In contrast to his Hippocratic contemporaries, Aristotle believed that menstruation was not a good thing. Aristotle championed the long-standing myth that the womb comprised two separate compartments, often used to explain the birth of twins: males were born from the right (hotter) chamber; females from the left, with all its ‘sinister’ implications. He rejected the Hippocratic belief that ‘hysteria’ in women was attributable to the movements of the womb and made tentative steps towards an understanding of the Fallopian tubes, largely unknown in antiquity.
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Thucydides (c460-c400 BC) was the father of ‘scientific history’
A major Athenian historian, political philosopher and general (strategos), Thucydides is famous for his History of the Peloponnesian War. It is a defining work of history which has led to his being called the father of ‘scientific history’ because of his rigorous research, reliance on eye-witness accounts, evidence-gathering and analysis of cause and effect. Unlike the work of fellow historian Herodotus, Thucydides’s history is devoid of interventions by the gods. He omits the arts, literature or the social circumstances in which the events take place, focusing instead on actual events, excluding what he may have seen as frivolous or irrelevant.
Thucydides’s Melian Dialogue is regarded as a seminal work of international relations theory which espouses political realism, while Pericles’ Funeral Oration is still widely studied in political theory, history, and classical studies. The oration formed the basis for Abraham Lincoln’s 1863 Gettysburg Address during the American Civil War. The funeral oration is one of many speeches in which the historian does not report verbatim but gives us the gist of what was said, or should have been said. Both feature in Thucydides’ History of the Peloponnesian War.
Spartan women could enjoy status and power that was unheard of in other parts of ancient Greece
Thucydides said it all when he famously asserted of women: “The greatest glory is to be talked about among men as little as possible, whether in praise or blame.”
The status and rights of women may have varied, but by and large, we can draw some general conclusions. We know that in Delphi, Gortyn, Thessaly, Megara and Sparta, women were allowed to own land but, generally speaking, women had no legal or political status. With the coming of democracy, women – like slaves, metics (resident aliens, including freed slaves) and children – did not have the vote. Like slaves, they were simply part of the oikos, the household, under the control of the male kyrios. Until they married, women lived under the guardianship of their father or another male relative; on marriage, the husband assumed the role of the woman’s kyrios and would look after any legal affairs which involved her. Because their right to property was limited, Athenian women did not qualify as full citizens, as citizenship and civil and political rights were defined in relation to property. However, women could have some property rights through gifts, dowry or inheritance, although her kyrios still had the right to dispose of a woman’s property as he saw fit.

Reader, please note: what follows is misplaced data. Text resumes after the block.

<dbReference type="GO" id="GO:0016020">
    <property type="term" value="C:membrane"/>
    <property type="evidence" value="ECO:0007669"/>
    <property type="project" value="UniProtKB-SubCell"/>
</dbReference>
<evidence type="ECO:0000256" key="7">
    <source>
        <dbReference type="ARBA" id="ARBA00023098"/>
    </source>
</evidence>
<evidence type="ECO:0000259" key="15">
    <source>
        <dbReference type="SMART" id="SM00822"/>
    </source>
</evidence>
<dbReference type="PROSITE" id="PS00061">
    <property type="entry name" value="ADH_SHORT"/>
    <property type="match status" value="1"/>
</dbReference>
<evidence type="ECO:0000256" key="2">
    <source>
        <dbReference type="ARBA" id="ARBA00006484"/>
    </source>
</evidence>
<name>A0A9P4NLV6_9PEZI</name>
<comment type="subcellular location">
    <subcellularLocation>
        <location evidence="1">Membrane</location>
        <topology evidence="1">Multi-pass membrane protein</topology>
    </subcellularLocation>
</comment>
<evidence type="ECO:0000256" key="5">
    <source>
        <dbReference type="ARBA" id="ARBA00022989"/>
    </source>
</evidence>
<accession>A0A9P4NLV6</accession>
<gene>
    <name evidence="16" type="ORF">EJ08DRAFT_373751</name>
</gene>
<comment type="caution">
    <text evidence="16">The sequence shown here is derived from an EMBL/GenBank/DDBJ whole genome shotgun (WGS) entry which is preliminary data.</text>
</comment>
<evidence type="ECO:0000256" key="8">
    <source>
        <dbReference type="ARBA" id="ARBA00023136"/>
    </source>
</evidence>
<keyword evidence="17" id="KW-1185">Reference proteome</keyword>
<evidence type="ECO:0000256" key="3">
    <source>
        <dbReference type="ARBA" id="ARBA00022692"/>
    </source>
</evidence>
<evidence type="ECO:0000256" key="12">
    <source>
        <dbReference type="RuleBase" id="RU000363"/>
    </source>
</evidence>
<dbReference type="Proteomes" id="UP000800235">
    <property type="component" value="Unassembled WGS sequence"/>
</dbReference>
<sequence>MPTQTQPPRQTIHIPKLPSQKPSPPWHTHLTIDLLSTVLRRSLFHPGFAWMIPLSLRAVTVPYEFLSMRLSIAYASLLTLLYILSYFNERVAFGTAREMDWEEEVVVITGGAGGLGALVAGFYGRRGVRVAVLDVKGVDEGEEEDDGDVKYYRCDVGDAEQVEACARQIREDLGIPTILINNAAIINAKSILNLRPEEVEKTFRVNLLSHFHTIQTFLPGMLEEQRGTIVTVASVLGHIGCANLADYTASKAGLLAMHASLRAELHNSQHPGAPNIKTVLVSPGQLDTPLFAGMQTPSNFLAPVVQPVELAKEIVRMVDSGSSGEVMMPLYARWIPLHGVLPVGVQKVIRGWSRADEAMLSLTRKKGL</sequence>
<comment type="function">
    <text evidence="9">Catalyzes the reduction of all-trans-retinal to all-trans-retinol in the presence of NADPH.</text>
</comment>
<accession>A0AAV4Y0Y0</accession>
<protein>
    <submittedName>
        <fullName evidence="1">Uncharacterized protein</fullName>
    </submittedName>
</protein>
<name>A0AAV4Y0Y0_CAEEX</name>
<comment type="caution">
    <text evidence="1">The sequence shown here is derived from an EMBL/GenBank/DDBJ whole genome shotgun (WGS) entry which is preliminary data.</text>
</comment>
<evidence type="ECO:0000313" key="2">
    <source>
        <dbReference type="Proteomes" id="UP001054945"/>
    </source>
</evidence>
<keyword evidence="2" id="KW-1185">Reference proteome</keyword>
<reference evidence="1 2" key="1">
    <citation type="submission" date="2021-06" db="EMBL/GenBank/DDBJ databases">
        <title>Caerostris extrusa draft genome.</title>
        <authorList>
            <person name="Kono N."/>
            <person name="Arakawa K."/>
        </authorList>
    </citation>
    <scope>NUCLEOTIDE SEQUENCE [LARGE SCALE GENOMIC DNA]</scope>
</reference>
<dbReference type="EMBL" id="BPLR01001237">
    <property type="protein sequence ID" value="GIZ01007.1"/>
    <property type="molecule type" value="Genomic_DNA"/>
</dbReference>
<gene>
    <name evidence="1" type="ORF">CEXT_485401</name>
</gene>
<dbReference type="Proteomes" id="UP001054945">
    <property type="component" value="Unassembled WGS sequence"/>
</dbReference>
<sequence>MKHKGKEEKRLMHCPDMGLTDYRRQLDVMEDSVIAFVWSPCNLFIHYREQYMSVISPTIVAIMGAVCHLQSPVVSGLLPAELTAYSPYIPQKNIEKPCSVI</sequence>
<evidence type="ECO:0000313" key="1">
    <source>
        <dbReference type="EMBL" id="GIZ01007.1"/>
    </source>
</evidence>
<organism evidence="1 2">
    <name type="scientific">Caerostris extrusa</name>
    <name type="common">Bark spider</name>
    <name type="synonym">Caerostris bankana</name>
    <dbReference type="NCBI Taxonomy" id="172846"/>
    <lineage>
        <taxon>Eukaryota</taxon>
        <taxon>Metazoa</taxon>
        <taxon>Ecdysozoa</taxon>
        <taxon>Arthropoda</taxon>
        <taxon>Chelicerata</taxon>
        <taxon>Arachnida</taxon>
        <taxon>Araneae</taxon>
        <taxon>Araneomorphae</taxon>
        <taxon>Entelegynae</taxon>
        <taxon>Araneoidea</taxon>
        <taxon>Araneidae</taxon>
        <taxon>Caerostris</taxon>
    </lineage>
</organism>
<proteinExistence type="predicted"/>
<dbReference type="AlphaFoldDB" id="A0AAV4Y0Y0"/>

Sparta, however, was another world; women played a vital role in keeping the Spartan war machine well-oiled and efficient. Generally, they enjoyed status, power, and respect that was unheard of in other parts of ancient Greece. Since Spartan men were fully occupied with military training, bonding in mess life and doing battle, it fell to women to run the farms and the home. It is estimated that by the fourth century BC, Spartan women actually owned between 35 and 40 per cent of all Spartan land and property, and that by the Hellenistic period (323 BC–31 BC), some of the wealthiest Spartans were women, controlling their own properties and looking after the properties of male kin who were posted away with the army.
Spartan women rarely married before the age of 20, unlike their Athenian counterparts. Whereas Athenian women wore clothes to entirely cover their bodies and were rarely allowed to go out of the house, the clothes of the Spartan women were much looser and more revealing. Spartan girls as well as boys received an education.
Why were Athenian women so suppressed? The usual answer is that this was a throwback to ancient patriarchal society. However, it is, ironically, more to do with democracy than anything else. Athenians were obsessed with the fear that a woman might commit adultery which would foster doubt regarding the paternity of her children and raise questions about inheritance; crucially if paternity could not be established, then the child could not be a citizen. Furthermore, adultery was thought to impair a woman’s chastity, and corrupt her mind.
The elephant was the first weapon of mass destruction
The Pyrrhic Wars (280-275 BC) were notable for the first deployments of elephants, or elephantries, by the Greeks against the Roman army.
The Indians were the first recorded to have used the elephant as an instrument of war where they make an appearance in the Sanskrit epics, and in later stories of the Mahabharata and the Ramayana in the fourth century BC.
Their use spread westwards to the Persians in their wars with Alexander the Great. The first confrontation came at the battle of Gaugamela in 331 BC, when the Persians deployed 15 elephants. Up against Porus, in the modern-day Punjabi region of Pakistan, Alexander faced up to 100 war elephants at the battle of the Hydaspes River. This was small fry compared to what the kings of the Nanda Empire (Maghada) and Gangaridai (present-day Bangladesh and the Indian state of West Bengal) could throw against him: between 3,000 and 6,000 war elephants which effectively halted Alexander’s invasion of India.
Returning home, Alexander set up a unit of elephants to guard his palace at Babylon, and established the office of elephantarch to take command of his elephants. War elephants made their European debut in 318 BC, when Polyperchon, one of Alexander’s generals, besieged Megalopolis with the help of 60 elephants. Another ancient king, Pyrrhus, must be given credit for the introduction of the combat elephant to Italy, at the battle of Heraclea. Here, the elephants were of the Indian variety and were given the sobriquet ‘Lucanian oxen’ by the awe-struck Roman soldiers.
Paul Chrystal is the author of The Ancient Greeks in 100 Facts (Amberley Publishing, 2016)
This article was first published in September 2017